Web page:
By Sagheer Ahmed
Islam encourages work in general, and trade and commerce in particular. The Quran states: ‘God has made business lawful for you’ (Quran 2:275), and
Prophet Mohammad says: ‘Nine tenths of sustenance is in commerce’. Prophet Mohammad was himself engaged in commerce before prophet-hood. He
was a successful businessman known for integrity and he bore the title, ‘the trustworthy’ (Kattih n.d.).
Islamic business practices and perspectives represent an alternative to the way business is conducted today. Islam requires that traders, both
Organizations and individuals, achieve a balance between commercialism and humanitarianism, and between profit and social responsibility. Not only
does this approach to business conduct provide a solution to the problems of profiteering, customer exploitation, irresponsible corporate governance and
environment destruction, it seeks to promote positive aspects of business such as honest conduct, reasonable profit, fair competition, high standard of service
culture, business partnership, cooperation, minimum wage for employees and basic consumerism principles such as the right of buyers to return purchased
goods (Yusoff 2002).
In general, all Muslim practices and acts are classified under the following categories.
- Halal, or permissible. It has three levels:
o Wajib, or duty; obligatory acts. Failure to perform them is a sin. Duty can be described as the Core Halal, without which a firm can’t be seen as Shariah-compliant. Implications: firms must perform Wajib. Examples include being honest and transparent.
o Mandoob, or likeable; preferable but not obligatory. Not performing Mandoob is not a sin. Likeable can be described as the Supplementary Halal. Implications: do if possible. Examples include being helpful and going the extra mile.
o Makrooh, or despised; not preferable, discouraged by religion and usually seen as a last resort. Engaging in Makrooh doesn’t result in a sin unless it leads to one. The most obvious example of Makrooh in Islam is divorce! Although it is ShariahIslamic compliant, it represents the border between compliance and
non-compliance. It is loathed by society. Implications: avoid if possible.
- Mushtabeh, or doubted; acts that a Muslim should refrain from because they might be Haram themselves or they might lead to Haram. Businesses should refrain as much as they can from engaging in doubted activities for the fear of being perceived to be unscrupulous by Muslim consumers. Firms engaging in these activities risk a Fatwa being issued against them.
- Haram, or not permissible; all acts condemned explicitly or implicitly by the Islamic religion. Engaging in them or in activities
leading to them is a sin.
- Market re-search………………………….why?
- Market re-search……………………………what?
- Market re-search…………………………..How?
- Title or name …with respect to name, with respect to business, with respect to location, with respect to era.
- Motto…with respect to business.
- Mission Statement.
- Vision Statement.
- Location……with respect to positive and negative aspects.
- Team…………..with portfolio.
- Finance……..Fix and Running.
- Finance Management……with feasibility report in the form of chart.
- Business Formula.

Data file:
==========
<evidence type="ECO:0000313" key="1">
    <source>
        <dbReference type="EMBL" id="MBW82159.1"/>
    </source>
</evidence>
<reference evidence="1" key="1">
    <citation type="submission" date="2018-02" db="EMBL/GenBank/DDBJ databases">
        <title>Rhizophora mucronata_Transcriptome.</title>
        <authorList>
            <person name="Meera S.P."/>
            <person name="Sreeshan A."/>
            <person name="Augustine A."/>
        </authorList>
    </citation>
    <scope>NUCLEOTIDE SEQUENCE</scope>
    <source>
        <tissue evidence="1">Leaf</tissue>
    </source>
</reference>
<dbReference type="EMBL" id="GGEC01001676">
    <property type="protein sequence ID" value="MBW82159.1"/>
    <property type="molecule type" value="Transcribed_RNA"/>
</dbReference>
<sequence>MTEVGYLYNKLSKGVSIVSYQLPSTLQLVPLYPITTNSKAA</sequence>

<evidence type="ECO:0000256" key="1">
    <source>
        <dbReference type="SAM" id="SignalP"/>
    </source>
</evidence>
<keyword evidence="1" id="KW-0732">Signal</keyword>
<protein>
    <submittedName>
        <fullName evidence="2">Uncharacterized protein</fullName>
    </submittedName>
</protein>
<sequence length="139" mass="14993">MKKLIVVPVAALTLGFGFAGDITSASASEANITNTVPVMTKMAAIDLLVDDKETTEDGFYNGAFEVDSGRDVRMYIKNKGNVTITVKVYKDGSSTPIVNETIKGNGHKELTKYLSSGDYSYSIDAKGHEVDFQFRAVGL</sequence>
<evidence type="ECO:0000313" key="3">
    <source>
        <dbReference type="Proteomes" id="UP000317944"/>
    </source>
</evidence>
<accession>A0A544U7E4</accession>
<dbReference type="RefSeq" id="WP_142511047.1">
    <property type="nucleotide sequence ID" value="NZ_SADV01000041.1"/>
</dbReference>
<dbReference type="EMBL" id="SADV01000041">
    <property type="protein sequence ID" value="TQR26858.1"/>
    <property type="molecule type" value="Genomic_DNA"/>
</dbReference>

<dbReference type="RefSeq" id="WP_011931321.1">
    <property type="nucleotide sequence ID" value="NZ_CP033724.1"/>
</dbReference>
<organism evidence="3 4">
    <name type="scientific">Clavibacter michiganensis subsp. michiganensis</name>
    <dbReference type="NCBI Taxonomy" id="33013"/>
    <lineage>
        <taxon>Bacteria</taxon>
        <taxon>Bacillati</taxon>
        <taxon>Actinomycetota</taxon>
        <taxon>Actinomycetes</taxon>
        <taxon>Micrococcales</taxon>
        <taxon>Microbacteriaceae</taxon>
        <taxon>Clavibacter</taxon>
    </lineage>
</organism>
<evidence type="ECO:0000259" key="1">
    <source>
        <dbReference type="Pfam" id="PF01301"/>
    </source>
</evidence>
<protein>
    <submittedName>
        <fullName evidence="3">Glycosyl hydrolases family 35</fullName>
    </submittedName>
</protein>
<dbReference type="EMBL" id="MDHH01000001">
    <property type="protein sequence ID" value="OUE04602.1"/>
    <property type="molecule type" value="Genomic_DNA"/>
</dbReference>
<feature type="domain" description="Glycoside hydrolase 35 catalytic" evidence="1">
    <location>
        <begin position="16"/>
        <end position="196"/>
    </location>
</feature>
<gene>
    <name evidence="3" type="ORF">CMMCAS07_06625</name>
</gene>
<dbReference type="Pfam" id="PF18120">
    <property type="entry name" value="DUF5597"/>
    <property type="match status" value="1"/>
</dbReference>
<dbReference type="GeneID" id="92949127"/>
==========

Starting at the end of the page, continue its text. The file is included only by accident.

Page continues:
- Business Flow…with the help of flow chart.
- Mathematical Model of Production…with cost estimation method.
- Promotion Strategy ……..with Probability or regression model.
- Risk factor…with your weak points (S (strengths) W (weaknesses) O (opportunities) T (threats) Analysis).
- Role of Technology.
- Growth Graph.
- Break Even.
- Business related Dua…Istikhara, Nawafal and dua of starting,dua for bad nazar,dua of success,dua for burkat in rizk.
- Business related Sharia Points.
Business people should try to conduct their business dealings with practicing Muslims whenever possible. This is so for the following reasons:
- 1. Practicing people seek ‘blessing’ before ‘profit’.
- 2. You are less likely to be cheated. Prophet Mohammad says: ‘He who cheats is not of us [the Muslims].’
- 3. You are more likely to get a better deal. Prophet Mohammad says: ‘May Allah have mercy on those who are easy when they sell, easy
when they buy … God loves kindness when you deal with any matter.’
- 4. In case of dispute you are likely to get off with less harm. Prophet Mohammad says: ‘May Allah have mercy on those who are easy
when they judge, easy when they sue.’
- You are more likely to be treated better. Muslim scholars accept the rule that ‘Religion is treatment’ which means that how people deals
with all others, how they conduct their affairs, how they performs their duties and so on are what makes people religious.
- 6. If you receive a present from Muslims or if they invite you to a meal or a social activity, nothing will be expected in return. Bribery
is totally forbidden in Islam and therefore practicing Muslims will neither give it nor take it.Practising Muslims are those who strive to comply with the teachings of Islam, such as perform the Muslim daily five prayers, fast the month of Ramadan, give a yearly charity of 2.5 per cent from their wealth and perform pilgrimage to Mecca once in their life time.
How to identify practicing Muslims? Look for the following:
- 1. Long well-maintained beards.
- 2. If you are dealing with Arabs from the Arabian Peninsula, the long white dress men wear will not touch the ground since men are